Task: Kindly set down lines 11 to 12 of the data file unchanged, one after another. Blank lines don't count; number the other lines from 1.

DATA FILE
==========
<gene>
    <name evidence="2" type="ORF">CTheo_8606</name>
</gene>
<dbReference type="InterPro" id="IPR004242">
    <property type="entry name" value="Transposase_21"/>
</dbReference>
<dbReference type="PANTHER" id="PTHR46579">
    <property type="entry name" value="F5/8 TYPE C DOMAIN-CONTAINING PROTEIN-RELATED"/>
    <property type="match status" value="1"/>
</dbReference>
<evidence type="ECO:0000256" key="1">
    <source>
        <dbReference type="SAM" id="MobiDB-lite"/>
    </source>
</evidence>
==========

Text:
<evidence type="ECO:0000256" key="1">
    <source>